The Navier-Stokes equations describe fluid flows in continuum mechanics.

When to Use the Tag and aims of this description

Use the tag when asking questions about fluid flows as modeled by the Navier-Stokes equations. Hopefully, this description may give a basis for unified notation in discussions. Perhaps it will even help people to formulate questions in a clearer way.


The Navier-Stokes equations model fluid flows based on the hypothesis: the molecular nature of matter is ignored. This motivates the use of differential equations to express basic mechanical principles. When reasoning in terms of "particles" in this context, one should understand "a small amount" of matter (much larger than the size of molecules, but still small enough for them to be "infinitesimal" with respect to the differential mathematics involved), not molecules.

In what follows, bold symbols denote vectors (2D or 3D) and the usual differential operators are used without explanation. The following quantities are used throughout:

  • $\boldsymbol{u}$: the velocity field,
  • $p$: the pressure field,
  • $\rho$: the density of the fluid,
  • $E$: the total energy of the flow,
  • $\boldsymbol{q}$: the heat flux,
  • $\sigma$: the Cauchy stress tensor, expressing the internal forces that neighbouring particles of fluid exert upon each other,
  • $\mu$: the dynamic viscosity (assumed constant throughout),
  • $\boldsymbol{f}$: external (volumic) forcing term (for example, the acceleration of gravity $\boldsymbol{g}$).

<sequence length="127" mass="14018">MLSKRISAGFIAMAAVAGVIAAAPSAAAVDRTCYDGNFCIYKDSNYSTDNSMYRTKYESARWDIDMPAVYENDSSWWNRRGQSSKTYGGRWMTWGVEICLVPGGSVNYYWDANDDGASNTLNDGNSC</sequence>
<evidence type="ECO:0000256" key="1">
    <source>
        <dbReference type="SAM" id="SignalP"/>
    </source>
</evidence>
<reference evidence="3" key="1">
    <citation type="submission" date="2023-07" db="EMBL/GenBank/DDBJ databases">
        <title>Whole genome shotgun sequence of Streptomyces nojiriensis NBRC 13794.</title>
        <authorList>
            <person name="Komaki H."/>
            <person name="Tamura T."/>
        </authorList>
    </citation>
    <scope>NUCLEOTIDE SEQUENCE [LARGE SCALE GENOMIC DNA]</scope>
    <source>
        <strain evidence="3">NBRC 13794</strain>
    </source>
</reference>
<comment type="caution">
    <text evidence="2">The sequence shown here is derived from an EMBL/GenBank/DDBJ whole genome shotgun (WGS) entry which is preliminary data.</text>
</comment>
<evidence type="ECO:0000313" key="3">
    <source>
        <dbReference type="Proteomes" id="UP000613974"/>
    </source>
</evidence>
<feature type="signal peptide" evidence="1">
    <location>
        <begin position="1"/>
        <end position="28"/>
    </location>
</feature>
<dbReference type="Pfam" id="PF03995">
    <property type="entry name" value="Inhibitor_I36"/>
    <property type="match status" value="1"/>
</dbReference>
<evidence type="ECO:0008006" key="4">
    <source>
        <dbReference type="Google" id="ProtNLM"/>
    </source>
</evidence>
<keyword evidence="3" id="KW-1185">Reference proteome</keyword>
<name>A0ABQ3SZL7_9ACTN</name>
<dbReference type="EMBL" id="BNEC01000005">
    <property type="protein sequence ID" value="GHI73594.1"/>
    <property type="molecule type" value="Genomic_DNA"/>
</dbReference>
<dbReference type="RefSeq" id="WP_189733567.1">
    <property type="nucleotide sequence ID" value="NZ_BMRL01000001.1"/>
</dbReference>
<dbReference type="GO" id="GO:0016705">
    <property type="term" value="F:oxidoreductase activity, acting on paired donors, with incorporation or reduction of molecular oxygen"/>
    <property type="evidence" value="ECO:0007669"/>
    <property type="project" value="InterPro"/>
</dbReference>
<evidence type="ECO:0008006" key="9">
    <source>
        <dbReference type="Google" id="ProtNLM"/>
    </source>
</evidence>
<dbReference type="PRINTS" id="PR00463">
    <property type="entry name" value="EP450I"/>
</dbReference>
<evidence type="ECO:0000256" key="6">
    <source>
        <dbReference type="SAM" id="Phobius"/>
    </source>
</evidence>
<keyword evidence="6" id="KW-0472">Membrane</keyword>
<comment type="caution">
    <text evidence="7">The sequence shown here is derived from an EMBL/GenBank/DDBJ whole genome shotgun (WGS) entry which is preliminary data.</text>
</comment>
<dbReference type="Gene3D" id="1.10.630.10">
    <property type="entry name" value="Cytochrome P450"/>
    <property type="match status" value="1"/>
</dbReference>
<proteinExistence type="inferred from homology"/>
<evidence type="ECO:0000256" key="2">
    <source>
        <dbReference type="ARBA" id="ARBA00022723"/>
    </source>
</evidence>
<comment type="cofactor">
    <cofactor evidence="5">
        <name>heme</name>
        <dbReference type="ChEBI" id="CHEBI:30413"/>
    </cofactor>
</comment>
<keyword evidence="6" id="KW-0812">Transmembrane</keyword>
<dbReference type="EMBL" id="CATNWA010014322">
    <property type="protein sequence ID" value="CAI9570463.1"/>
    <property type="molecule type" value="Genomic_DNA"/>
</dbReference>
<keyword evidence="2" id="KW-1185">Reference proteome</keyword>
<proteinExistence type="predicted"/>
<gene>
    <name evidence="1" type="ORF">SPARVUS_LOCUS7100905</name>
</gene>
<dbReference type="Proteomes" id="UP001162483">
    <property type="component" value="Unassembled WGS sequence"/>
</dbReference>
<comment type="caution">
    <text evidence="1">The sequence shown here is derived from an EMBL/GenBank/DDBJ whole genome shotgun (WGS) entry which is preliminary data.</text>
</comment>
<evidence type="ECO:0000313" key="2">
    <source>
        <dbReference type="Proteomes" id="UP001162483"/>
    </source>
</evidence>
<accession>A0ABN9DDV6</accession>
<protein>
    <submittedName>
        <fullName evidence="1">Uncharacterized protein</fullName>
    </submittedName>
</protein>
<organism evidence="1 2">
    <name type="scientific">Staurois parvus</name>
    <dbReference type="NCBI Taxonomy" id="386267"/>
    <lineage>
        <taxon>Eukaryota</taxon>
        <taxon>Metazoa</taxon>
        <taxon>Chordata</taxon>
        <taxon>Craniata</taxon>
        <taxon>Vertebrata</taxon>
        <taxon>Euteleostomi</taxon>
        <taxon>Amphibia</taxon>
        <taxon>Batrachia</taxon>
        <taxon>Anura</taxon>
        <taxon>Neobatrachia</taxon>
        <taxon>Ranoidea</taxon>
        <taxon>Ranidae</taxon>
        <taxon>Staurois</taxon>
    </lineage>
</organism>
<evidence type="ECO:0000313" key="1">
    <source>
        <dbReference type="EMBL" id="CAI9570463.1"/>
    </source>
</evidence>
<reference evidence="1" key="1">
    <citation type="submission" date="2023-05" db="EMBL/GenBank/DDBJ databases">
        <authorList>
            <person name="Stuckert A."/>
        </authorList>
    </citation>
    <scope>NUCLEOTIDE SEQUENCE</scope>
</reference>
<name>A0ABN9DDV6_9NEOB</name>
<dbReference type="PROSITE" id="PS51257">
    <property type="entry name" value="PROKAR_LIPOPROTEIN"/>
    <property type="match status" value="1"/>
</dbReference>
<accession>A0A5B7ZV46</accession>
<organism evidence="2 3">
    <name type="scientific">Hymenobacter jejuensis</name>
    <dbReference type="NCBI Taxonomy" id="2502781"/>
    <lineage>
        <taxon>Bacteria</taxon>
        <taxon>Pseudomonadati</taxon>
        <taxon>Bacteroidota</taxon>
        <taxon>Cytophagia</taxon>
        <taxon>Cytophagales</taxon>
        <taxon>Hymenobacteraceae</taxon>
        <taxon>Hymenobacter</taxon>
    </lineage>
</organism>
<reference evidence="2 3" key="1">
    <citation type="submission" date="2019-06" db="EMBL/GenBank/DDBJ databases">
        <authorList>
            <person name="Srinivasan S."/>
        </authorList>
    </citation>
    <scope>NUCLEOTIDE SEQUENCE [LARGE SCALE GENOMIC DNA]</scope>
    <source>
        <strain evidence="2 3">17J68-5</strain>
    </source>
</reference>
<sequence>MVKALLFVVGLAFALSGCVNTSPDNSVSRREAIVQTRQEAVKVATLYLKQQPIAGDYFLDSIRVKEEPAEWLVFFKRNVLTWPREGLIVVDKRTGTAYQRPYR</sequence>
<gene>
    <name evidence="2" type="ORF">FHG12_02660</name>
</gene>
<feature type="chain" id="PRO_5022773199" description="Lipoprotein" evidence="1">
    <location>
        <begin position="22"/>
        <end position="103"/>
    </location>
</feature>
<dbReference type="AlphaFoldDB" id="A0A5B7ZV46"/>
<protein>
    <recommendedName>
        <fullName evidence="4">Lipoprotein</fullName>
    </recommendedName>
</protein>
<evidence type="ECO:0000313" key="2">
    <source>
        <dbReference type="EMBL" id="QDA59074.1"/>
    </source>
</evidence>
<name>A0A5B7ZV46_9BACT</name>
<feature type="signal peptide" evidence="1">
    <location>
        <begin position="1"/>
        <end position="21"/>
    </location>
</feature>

General formulation

We need to respect three principles:

  • Mass conservation: no matter is created nor destroyed,
  • The rate of change of momentum of a fluid particle is equal to the force applied to it (Newton's second law)
  • Energy conservation: it is neither created nor destroyed.

In all generality, these may be expressed as:

Mass conservation: $\partial_t \rho + \nabla \cdot (\rho \boldsymbol{u}) = 0$

Balance of momentum: $\rho (\partial_t \boldsymbol{u} + (\boldsymbol{u}\cdot\nabla) \boldsymbol{u}) = \nabla \cdot \sigma + \rho \boldsymbol{f}$

Energy conservation: $\partial_t E + \nabla \cdot (\boldsymbol{u} E + \sigma \boldsymbol{u} - \boldsymbol{q}) = 0$

Incompressible fluids

In a context where we ignore heat phenomena (isothermal fluid), assume constant density of the fluid as well as a linear relation between stress and strain, $\sigma = -p \mathbb{I} + \mu ( \nabla \boldsymbol{u} + (\nabla \boldsymbol{u})^T)$ (Newtonian fluid), the important conservation laws are those for mass and momentum (i.e., Newton's second law), which are given by

Mass conservation: $\nabla \cdot \boldsymbol{u} = 0$

Balance of momentum: $\rho (\partial_t \boldsymbol{u} + (\boldsymbol{u}\cdot \nabla)\boldsymbol{u}) = -\nabla p + \mu \Delta \boldsymbol{u} + \rho \boldsymbol{f}$

The pressure acts as a means to enforce the incompressibility (divergence-free) condition represented by the mass conservation equation; it does not have the same meaning as in the compressible case. Energy is not conserved in this context, it is dissipated by the viscous nature of the fluid (internal friction) and lost as heat (which we don't "track" in this context).